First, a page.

He trilled like a girl, or a drag queen. What a laugh. Oh right! 

Before the washing machine some other bad stuff had already started to happen. I crashed my car. I left my favourite hat on a tram. I smashed my phone. My boyfriend told me he ‘didn’t know’ if he wanted to be in the relationship anymore. (He did know: he didn’t want to.) Looking back now the thing I mourn most is that hat. God we had some good times together. How many bodies of water, in how many cities and towns? The kind of brown that goes with everything. The kind of hat that will get in chlorine, then crumple in your bag for a few days, then still come out smooth for the next road trip or non-straight wedding. An everyday hat for any special occasion.

Anyway, before any of that stuff even happened, before summer, even, I’d been taking all these notes for an article I’d felt compelled to write. It had not been solicited and I hadn’t sought publication for it. Yet I worked on it daily, compelled, unusually for me, to comment on a culturally relevant topic. Something about the link between first-world born jihadi entering Syria in droves to join ISIS and boredom. A partial view on boredom and violence. I’d planned on making the obligatory visit to Perth over summer an opportunity to experience the local boredom, hoping to draw from a well-spring of memories there of a hopelessly boring childhood. Or what I wish to remember as one.

Due to the events of Simongate, which transpired on the day before the flight out to Perth, these research aims were entirely disappointed. I was never bored. I was scared, tired, anxious, occasionally even manically happy (flipping pancakes on Christmas Day). Even along that eminently doomed stretch, Scarborough Beach Road, passing Glendalough Station, my hands shook on the steering wheel, under the magnificent heat of the windshield and that relentless blue sky. An extended stay in Perth. Bleaker words are seldom spoken.

I ask myself all kinds of questions now, in the confused calm of late January. What if all I achieved in this life was being thin? What is the difference between ‘violence against women’ and ‘violence’? How do suburban jihadi from Western Sydney fill their time on the long flight to the Northern Hemisphere? Do they watch the in-flight movie? Which movie?

The friend who elucidated the washing machine analogy also said this in response to the Charlie Hebdo story. What if everyone just stopped talking about terrorism? I mean, completely stopped?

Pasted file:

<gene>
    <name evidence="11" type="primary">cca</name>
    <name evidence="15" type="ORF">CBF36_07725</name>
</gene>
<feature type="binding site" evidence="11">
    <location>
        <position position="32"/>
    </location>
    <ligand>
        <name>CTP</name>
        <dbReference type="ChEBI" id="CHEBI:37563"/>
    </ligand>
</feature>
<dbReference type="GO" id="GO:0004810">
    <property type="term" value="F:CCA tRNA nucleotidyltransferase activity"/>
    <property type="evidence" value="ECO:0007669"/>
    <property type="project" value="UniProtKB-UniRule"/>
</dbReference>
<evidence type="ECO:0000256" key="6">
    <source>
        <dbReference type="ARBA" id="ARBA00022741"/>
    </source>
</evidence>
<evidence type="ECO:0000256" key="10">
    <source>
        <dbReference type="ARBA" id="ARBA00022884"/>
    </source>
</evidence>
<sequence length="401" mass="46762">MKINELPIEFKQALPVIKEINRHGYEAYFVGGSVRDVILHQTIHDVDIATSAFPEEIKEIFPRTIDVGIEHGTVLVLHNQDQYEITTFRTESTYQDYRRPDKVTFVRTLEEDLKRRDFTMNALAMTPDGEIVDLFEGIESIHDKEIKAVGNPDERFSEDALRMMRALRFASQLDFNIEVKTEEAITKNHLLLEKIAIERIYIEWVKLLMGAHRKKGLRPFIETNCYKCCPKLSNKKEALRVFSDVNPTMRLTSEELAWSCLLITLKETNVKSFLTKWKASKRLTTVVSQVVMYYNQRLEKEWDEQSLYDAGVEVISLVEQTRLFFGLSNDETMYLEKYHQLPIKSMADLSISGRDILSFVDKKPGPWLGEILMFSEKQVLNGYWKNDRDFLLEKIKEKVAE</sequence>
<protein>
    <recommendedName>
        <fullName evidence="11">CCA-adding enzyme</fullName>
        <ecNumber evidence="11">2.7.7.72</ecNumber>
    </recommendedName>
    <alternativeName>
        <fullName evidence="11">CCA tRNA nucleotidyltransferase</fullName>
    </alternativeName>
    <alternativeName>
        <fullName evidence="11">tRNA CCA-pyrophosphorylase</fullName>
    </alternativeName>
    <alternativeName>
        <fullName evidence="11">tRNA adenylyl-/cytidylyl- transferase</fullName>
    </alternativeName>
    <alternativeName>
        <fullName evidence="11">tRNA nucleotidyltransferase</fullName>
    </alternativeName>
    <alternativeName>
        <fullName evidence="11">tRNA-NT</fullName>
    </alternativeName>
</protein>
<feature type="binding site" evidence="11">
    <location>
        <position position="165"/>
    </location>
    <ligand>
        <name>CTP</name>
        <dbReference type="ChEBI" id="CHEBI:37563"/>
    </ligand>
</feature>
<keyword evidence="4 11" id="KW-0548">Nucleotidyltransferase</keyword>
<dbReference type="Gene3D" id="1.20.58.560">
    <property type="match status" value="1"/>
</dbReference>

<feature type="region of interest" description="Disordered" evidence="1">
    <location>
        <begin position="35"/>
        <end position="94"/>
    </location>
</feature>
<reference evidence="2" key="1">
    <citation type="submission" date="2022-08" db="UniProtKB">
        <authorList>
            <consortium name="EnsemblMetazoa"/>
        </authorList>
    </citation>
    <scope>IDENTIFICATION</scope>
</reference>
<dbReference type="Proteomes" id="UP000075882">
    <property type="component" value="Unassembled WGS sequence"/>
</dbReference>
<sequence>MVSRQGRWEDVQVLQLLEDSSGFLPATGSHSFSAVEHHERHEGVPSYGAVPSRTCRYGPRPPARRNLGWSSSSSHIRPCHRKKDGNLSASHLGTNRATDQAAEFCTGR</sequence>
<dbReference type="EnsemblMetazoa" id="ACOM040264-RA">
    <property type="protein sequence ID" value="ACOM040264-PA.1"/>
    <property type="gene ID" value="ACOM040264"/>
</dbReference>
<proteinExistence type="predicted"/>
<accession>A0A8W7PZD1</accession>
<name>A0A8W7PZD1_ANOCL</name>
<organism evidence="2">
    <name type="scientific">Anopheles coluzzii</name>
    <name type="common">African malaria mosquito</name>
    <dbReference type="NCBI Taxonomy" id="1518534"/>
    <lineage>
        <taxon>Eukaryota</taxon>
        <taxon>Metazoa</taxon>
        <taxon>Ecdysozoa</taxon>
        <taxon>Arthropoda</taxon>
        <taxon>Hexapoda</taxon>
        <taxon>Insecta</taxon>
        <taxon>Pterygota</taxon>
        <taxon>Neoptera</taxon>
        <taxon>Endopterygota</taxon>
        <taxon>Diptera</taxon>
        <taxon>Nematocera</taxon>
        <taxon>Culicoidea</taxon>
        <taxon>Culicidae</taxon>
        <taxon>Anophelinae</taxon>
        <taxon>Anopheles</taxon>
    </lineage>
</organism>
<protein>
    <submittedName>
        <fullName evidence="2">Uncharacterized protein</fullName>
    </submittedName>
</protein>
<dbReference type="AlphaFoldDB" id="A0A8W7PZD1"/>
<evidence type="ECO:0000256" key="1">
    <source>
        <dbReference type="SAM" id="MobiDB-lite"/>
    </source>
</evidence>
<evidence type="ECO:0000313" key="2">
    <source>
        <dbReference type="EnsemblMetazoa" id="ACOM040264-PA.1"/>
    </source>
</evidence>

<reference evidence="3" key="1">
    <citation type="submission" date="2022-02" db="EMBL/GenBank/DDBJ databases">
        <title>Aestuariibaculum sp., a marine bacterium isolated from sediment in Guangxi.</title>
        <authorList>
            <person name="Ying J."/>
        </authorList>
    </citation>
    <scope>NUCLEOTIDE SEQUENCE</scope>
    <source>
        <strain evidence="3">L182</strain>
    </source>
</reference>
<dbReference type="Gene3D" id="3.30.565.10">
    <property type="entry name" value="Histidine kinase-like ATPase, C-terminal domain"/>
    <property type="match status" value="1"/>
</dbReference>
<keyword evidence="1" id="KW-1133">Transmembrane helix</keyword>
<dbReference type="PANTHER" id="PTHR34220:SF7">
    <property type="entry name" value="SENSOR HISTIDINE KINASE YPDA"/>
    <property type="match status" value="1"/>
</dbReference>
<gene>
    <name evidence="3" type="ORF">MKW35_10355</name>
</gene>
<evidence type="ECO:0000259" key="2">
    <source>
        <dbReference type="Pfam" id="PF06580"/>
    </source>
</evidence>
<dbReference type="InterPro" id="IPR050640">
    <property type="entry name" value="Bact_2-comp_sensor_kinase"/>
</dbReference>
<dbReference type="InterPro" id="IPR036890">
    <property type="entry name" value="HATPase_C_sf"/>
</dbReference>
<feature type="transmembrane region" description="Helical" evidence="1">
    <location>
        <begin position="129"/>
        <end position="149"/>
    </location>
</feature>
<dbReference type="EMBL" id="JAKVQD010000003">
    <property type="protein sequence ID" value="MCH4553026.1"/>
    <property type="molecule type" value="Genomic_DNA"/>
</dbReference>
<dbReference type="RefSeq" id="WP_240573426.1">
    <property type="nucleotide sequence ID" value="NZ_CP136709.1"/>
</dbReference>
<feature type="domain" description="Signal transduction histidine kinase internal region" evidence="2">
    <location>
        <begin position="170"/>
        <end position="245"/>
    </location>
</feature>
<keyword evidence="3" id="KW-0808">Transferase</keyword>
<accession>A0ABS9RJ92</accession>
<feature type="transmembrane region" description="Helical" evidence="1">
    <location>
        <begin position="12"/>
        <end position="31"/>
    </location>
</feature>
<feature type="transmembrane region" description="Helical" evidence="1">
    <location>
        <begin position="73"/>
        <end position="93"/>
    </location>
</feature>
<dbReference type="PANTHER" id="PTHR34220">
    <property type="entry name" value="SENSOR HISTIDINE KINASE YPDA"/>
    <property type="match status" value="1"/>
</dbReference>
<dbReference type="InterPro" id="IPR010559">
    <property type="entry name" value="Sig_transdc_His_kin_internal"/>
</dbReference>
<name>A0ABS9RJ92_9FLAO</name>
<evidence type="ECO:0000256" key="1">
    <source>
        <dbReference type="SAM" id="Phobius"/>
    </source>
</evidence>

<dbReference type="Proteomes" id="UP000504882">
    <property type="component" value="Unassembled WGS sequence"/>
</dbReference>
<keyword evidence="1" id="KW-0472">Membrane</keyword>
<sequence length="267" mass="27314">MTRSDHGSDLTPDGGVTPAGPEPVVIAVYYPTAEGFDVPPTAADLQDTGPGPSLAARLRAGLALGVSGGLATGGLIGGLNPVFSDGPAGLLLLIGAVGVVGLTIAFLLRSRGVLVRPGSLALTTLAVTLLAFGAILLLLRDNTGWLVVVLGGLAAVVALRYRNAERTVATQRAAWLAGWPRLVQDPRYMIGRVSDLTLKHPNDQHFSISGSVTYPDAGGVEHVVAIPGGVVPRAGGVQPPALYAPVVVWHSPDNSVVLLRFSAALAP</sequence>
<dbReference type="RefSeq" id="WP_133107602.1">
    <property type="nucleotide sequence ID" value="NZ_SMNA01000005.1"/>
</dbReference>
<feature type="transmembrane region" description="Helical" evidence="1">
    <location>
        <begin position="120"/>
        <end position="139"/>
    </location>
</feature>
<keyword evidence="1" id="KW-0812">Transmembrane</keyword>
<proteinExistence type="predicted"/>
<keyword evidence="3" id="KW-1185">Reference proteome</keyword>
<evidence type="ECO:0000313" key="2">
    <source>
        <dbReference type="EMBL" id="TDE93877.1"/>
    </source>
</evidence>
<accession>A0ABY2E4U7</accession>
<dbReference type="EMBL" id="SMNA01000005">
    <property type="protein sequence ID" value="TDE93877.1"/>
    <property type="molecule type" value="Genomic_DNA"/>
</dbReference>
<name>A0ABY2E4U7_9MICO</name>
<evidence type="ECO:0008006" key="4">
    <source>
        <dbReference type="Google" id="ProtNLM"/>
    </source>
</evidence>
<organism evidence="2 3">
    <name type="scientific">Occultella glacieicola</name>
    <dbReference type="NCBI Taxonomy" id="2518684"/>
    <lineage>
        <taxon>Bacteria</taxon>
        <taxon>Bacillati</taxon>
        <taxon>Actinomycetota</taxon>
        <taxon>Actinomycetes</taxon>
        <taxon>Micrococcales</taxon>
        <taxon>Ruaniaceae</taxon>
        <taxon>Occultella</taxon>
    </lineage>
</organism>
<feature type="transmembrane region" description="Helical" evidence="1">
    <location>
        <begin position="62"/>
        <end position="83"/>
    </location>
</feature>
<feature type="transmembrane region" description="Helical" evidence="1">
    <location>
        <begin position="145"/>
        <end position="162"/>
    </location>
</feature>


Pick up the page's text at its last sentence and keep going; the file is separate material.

The Clouds

the clouds

On my way home from the library this morning I had a psychic radio moment, where a spontaneous thought was immediately followed by a song that exactly summed up the thought, so much so that it should have come before the thought and indeed, produced it. Put simply, apropos of nothing I thought of a man. And then I changed the radio station. And then his favourite song came on. I turned up the radio and thought about the band (INXS), glancing off the thought that the past must be a pretty powerful aphrodisiac if it can make me wonder what that particular Raskolnikov is doing right now. Sorry, Raskolnikov! I’m sure you’re not complaining as much these days. I hope the weed is mellow, and the dumpster food varied and plentiful, wherever you are!

I turned off the street and remembered that no one can really claim a special relationship to that band, especially not that song. It’s one of those universal situations. So special that it’s nothing special. ‘Never Tear Us Apart’ is good in the same way, I don’t know, the light off the moon is good. I mean, we can talk about these things, but where will that take us other than more surface appreciation? Of course the point is that in the surface lies the chiming beauty; forget about deep connection. I mean, by all means, let’s talk, but let’s not expect too much from our talk. Our talk about INXS. I’ll make wine from your tears.

Speaking of chiming beauty, I saw the Clouds the other day. Now that’s a band you’ll never hear on the radio. As I stood to stage left at the Corner, predictably stuck behind one of those stupid wide pillars, sipping a beer that tasted like carpet, it struck me that my thinking had been all wrong. My thinking had been this (and this is probably just what I’ve often told people): the Clouds are one of those bands that probably would have been really big if the festival circuit had been as developed back then as it would later become. Interesting, catchy pop songs, genuinely independent girls, tough hard playing, heartbeating, Australian belters. But as I stood there at the show, a scary couple of decades later, the fans all seeming like they had babysitters and desk jobs at NGOs, I realised: it’s actually very strange that this band ever got as big as they were. Oh, and if the tone of this post seems mean, that’s because I’m probably just jealous of people with babysitters and desks at NGOs.